The electronics on this 14-year-old boat were dated when I bought her, but for budgetary reasons I decided to live with what I had for as long as possible. Much as I would love to take out most everything and put in two giant multi-function displays to give me a "glass cockpit", the old Raymarine radar works fine for my purposes. On the other hand, the two Furuno chart plotters (pilothouse and flying bridge) have given me trouble from the start. They often turn off for no reason and take several minutes to reboot. This has happened more than once while navigating a tricky passage. I have had backup apps on my iPad, but I'm now having both units replaced with Garmin plotters. While the new ones fit roughly into the same openings, the screens are much larger, mostly because they are touch screens and no room is taken up by buttons.
|Electronics upgrade in progress|
New plotter at right.
I realize it doesn't look like it from the photo above, but the work is almost done. The boat was hauled out of the water today to install the new depth transducer that should give me some pretty cool imagery of the ocean bottom beneath me and ahead.
The new plotters involved installing a new network that allows all of the instruments to talk to one another, new depth and wind transducers, and various network translators that allow a few old instruments to talk to the new network. I'm also installing two new vhf radios that are an inexpensive but vital part of the electronics. Not only do I love gadgetry, but these additions will add both safety and convenience to routine travel.
I've also installed new LED light fixtures on the exterior decks. There are a total of 14 of these lights. I had been gradually replacing halogen bulbs with LED bulbs, but they didn't last as long as advertised, and many of the fixtures were corroded or broken from 14 years in the elements. The new lights are slightly brighter, but still a soft light, and not as bright as they look in this photo. We can now see to get around the decks at night, and I think our curb appeal has been enhanced.
|New deck lights|
Finally, and not at all thrilling, I've had a new bow roller system installed to handle our anchor and chain. When I first bought the boat, it was agreed that the broker would order and properly install a new 154 lb. Rocna anchor. These anchors are known for good holding power and are easy to set because a large round semi-circle on top causes the anchor to roll over if it lands upside down on the bottom. The anchor was ordered but installed on the old rigging and just didn't fit right on the boat. This is my second try at correcting the situation, and involved installing a large roller assembly that hangs the anchor out over the water rather than letting it drop through an opening in the bow pulpit. You can likely see from the photo below that this gets the gigantic anchor out of the way where it can be likely work well, not scrape up the fiberglass, and be out of the way of the other anchor. We'll see how it goes, but we have had trouble with anchoring and stowing the anchor for two years, so I hope we got it right this time.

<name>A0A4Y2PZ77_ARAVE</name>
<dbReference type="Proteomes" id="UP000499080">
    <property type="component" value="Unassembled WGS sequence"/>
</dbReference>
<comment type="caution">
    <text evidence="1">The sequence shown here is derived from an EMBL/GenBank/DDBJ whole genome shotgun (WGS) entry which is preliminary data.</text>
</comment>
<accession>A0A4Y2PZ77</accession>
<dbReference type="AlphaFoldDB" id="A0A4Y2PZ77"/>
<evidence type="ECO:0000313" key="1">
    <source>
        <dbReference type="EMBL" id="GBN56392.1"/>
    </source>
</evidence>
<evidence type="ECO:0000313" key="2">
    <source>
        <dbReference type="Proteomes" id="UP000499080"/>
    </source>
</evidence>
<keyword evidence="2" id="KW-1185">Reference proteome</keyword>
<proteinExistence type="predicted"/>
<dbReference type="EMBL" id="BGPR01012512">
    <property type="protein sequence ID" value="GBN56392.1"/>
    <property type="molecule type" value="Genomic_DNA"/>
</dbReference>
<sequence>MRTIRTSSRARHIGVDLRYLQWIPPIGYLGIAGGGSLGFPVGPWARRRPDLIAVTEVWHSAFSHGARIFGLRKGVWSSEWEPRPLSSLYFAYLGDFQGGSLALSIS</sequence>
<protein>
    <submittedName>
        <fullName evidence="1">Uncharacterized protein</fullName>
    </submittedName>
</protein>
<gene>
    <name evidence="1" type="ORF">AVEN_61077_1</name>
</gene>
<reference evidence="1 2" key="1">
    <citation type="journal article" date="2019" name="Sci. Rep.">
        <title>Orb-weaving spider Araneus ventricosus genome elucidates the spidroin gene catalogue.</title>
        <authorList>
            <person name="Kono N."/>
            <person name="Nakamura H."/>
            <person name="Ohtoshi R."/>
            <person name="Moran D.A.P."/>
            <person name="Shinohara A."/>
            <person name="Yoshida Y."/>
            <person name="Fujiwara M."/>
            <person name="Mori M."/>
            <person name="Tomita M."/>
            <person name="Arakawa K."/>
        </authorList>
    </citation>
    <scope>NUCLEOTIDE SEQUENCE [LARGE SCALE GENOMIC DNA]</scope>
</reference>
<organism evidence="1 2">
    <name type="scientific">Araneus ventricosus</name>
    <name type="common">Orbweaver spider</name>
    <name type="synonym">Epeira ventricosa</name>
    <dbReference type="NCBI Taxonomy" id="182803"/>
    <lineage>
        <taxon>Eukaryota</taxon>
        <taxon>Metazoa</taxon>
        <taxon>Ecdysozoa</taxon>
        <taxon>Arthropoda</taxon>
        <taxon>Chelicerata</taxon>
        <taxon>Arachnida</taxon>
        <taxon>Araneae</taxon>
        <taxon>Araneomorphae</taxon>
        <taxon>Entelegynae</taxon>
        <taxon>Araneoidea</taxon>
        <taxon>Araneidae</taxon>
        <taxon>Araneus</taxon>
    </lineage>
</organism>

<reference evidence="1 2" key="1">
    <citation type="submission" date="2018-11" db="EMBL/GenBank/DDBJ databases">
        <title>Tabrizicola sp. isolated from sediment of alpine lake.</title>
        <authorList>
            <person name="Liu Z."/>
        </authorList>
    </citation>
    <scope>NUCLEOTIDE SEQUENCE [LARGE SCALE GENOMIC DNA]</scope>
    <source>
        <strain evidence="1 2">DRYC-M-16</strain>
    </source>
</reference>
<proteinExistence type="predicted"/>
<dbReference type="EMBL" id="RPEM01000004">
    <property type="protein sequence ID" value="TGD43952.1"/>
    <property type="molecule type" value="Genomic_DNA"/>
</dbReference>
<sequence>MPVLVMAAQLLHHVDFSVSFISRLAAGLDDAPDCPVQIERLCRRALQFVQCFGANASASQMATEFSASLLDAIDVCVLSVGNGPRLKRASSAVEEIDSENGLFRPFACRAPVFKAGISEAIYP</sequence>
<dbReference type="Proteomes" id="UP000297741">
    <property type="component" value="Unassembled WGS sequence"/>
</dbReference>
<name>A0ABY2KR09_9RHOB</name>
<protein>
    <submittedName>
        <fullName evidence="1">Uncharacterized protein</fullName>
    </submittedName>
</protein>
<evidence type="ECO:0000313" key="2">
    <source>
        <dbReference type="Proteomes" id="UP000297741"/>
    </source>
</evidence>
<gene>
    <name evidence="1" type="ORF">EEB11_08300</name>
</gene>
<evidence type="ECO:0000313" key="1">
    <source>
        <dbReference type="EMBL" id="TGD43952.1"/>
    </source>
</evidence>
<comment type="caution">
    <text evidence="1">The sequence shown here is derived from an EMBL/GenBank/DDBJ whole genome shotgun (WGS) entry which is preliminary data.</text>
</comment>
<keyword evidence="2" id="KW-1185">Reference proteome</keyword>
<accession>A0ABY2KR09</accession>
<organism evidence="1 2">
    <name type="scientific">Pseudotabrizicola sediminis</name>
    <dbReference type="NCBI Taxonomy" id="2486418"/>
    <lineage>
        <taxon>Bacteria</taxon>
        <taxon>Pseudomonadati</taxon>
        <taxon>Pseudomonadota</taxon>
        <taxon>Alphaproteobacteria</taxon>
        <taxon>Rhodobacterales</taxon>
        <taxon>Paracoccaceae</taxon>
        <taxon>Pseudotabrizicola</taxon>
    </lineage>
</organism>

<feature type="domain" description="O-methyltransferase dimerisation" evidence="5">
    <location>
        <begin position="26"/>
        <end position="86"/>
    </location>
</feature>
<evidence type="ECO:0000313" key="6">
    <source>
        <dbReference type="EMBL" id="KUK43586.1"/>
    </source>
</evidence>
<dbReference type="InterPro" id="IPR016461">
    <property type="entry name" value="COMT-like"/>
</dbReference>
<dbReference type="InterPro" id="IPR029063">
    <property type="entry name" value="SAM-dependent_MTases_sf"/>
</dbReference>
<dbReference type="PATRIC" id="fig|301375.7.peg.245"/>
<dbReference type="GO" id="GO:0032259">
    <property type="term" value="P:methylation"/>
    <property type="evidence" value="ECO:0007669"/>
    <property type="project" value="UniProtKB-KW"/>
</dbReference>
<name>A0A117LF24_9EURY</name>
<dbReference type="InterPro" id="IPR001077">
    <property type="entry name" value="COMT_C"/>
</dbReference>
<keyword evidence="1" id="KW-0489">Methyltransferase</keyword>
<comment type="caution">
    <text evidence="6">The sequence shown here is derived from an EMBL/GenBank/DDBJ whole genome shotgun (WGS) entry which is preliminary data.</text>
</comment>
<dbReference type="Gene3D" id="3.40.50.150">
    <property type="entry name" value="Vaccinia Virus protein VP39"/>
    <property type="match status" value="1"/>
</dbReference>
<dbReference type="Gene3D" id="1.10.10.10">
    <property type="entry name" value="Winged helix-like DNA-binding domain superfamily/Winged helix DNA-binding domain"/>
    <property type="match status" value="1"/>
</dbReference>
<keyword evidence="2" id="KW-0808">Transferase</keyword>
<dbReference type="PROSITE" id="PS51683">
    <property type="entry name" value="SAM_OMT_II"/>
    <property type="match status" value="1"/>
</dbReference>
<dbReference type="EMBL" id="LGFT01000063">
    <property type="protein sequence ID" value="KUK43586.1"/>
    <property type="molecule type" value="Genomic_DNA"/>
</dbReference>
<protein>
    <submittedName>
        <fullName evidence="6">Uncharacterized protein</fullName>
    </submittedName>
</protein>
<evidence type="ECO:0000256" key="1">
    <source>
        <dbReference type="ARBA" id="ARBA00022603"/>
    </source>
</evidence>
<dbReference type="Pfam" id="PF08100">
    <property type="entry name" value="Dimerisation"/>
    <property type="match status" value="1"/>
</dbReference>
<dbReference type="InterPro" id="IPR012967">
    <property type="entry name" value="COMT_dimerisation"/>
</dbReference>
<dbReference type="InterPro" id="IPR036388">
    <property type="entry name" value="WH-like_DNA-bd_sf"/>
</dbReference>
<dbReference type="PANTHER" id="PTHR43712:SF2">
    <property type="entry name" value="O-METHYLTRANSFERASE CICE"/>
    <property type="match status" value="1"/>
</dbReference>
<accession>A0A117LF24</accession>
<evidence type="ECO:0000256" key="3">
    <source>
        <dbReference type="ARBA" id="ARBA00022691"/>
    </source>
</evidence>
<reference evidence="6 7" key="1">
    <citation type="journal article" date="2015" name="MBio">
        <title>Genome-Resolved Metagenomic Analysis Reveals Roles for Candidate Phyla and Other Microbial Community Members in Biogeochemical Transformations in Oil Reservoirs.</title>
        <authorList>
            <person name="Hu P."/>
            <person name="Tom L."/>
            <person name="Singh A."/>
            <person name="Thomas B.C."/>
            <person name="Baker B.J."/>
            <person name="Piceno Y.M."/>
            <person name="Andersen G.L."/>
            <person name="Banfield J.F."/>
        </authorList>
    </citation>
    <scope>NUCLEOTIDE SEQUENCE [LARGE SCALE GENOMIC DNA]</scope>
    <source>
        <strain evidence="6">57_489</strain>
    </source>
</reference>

|New anchor roller|
As far as maintenance, a number of items simply broke while the boat was stuck in Bimini for four months. The water maker was clogged and had an air lock in the input line, the master stateroom air conditioner didn't work at all, the pilothouse air handler sounded like a bearing was going (which has now happened), and the bottom of the boat grew layers of grass that was pretty shocking to see when hauled out today.
|A dirty bottom and growing grass|
The sealer around the new transducer tube will cure overnight, and we will have the remainder of the bottom cleaned and some new zincs added before putting her back in the water tomorrow. Most of the remaining work should be completed this week if the new air handler arrives. So we are near the end and getting ready to play again on the boat.